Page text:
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Zimbabwe is better off holding elections next year

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Zimbabwe would be better off if it held both parliamentary and presidential elections next year if it wants to capitalise on the soccer World Cup to be held in South Africa in 2010.

Political and economic analysts said holding the elections in 2010 would be a total disaster because no one would be interested in Zimbabwe because of its history of violence in any run up to elections.

Political commentator and one of President Robert Mugabe's fiercest critics, John Makumbe, said holding the elections might give investors direction because President Robert Mugabe's latest cabinet reshuffle had clearly demonstrated that he had run out of ideas to turn around the country's ailing economy.

Management consultant Luxon Zembe said no one quarrelled with the harmonisation of elections because Zimbabwe was perpetually holding elections and therefore did not have any time to devote to solving its economic problems.

The Zimbabwe Election Supervisory Network (ZESN) said the harmonisation of elections was a noble idea but there had to be a distinction between harmonisation of elections and extension of the presidential term of office.

"ZESN appreciates fully that the costs of running a national election are significant. However, the process of harmonisation needs to be undertaken in a manner which exacts the least cost on democracy," the organisation said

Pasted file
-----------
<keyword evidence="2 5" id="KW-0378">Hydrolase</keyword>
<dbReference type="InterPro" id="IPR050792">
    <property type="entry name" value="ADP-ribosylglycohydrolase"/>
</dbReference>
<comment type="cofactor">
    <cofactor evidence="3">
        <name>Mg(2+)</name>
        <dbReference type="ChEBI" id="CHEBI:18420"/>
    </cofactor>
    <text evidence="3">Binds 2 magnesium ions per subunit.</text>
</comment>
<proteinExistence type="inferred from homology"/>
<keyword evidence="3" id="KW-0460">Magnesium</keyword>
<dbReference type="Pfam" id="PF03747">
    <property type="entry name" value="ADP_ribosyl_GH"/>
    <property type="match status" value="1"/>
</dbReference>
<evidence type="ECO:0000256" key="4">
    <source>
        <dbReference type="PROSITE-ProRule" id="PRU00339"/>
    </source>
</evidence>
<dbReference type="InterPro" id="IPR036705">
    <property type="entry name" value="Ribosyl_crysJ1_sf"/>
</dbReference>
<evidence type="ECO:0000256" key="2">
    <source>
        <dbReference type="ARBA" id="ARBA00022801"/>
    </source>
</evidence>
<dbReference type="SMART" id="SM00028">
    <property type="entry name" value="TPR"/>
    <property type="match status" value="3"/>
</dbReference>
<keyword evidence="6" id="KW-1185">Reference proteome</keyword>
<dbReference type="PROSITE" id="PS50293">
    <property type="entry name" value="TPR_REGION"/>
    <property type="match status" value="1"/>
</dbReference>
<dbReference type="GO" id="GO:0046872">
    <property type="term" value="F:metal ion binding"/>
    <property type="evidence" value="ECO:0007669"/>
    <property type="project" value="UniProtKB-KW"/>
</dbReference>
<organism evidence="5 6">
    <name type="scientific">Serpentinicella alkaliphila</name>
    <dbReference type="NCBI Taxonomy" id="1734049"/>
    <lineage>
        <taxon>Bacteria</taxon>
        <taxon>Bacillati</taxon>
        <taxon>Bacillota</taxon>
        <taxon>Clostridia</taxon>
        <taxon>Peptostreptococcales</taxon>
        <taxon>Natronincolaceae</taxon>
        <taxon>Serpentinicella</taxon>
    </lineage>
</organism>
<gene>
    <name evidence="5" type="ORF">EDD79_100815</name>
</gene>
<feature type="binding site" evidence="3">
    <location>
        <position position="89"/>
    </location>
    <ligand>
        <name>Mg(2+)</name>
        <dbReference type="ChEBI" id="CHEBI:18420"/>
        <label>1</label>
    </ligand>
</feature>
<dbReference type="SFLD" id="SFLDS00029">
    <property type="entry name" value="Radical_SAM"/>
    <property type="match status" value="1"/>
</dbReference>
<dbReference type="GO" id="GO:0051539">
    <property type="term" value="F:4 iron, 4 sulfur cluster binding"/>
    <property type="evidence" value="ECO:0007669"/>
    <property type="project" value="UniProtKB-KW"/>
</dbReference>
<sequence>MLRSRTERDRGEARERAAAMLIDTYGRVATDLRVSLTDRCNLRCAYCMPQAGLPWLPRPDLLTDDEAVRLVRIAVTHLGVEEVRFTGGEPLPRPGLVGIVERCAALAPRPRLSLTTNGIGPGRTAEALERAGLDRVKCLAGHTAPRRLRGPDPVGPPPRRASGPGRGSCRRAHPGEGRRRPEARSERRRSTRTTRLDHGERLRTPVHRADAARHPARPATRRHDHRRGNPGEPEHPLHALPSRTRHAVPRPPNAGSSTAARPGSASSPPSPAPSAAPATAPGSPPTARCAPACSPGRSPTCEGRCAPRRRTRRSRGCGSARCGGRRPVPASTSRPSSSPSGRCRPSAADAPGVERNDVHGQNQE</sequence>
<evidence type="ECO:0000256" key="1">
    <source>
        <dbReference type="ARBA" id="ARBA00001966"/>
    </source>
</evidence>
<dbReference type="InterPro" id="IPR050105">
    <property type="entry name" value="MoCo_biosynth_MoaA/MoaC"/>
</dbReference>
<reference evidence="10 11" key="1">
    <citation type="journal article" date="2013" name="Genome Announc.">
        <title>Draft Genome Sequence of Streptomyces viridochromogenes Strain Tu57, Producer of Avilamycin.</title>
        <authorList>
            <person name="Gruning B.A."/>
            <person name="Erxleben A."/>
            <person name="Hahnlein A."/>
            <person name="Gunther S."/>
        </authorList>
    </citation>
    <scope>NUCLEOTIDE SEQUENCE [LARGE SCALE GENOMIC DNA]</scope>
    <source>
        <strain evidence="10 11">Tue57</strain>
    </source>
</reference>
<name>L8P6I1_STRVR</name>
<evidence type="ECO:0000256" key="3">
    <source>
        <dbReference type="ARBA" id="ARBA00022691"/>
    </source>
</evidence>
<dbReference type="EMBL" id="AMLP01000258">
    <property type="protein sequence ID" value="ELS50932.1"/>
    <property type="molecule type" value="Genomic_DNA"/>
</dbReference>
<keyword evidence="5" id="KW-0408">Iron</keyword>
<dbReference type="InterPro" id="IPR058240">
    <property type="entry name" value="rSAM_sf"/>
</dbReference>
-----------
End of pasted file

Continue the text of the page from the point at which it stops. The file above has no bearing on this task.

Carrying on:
"Periodic elections through which citizens participate to authorise politicians to act on their behalf are an essential tenet of democracy," it went on. "ZESN is therefore of the view that the Presidential election due in 2008 must go ahead in order to seek a fresh mandate from the people, who should determine the socio-economic and political path of the nation."

Zembe said harmonisation of elections was a noble concept cost-wise but this was not just in terms of money, but also in terms of political bickering and tension as well as human suffering that accompanied every election.

"Our biggest problem is that we are perpetually holding elections and because of the political bickering, tension and human suffering that accompanies every election campaign, no one is focussing on the economy," he said.

Zimbabwe held parliamentary elections in 2000, which were among the most violent, because of the emergency of the Movement for Democratic Change (MDC) which almost swept the poll.

There were three parliamentary by-elections in 2001 which were even more violent because the ruling ZANU-PF, now knew how popular the opposition was. The same year also saw the holding of local government elections in Bulawayo which were swept by the MDC.

In 2002, the country held presidential elections as well as rural district council elections. There were two parliamentary by-elections in Harare the following year as well as urban council elections in 21 of the 26 councils.

There were three parliamentary by-elections in 2004 which were widely seen as a litmus test for the 2005 parliamentary elections which to everyone's surprise were won by ZANU-PF giving it a two-thirds majority.

There was yet another national election last year, that for the re-introduced senate. It was, once again, won by the ruling party which was now facing a weakened opposition since the MDC had split into two.

Zembe said if Zimbabwe decided to postpone next year's presidential elections to 2010, the World Cup would be crowded out by the elections and the country would miss out on a fortune that could be derived from tourism.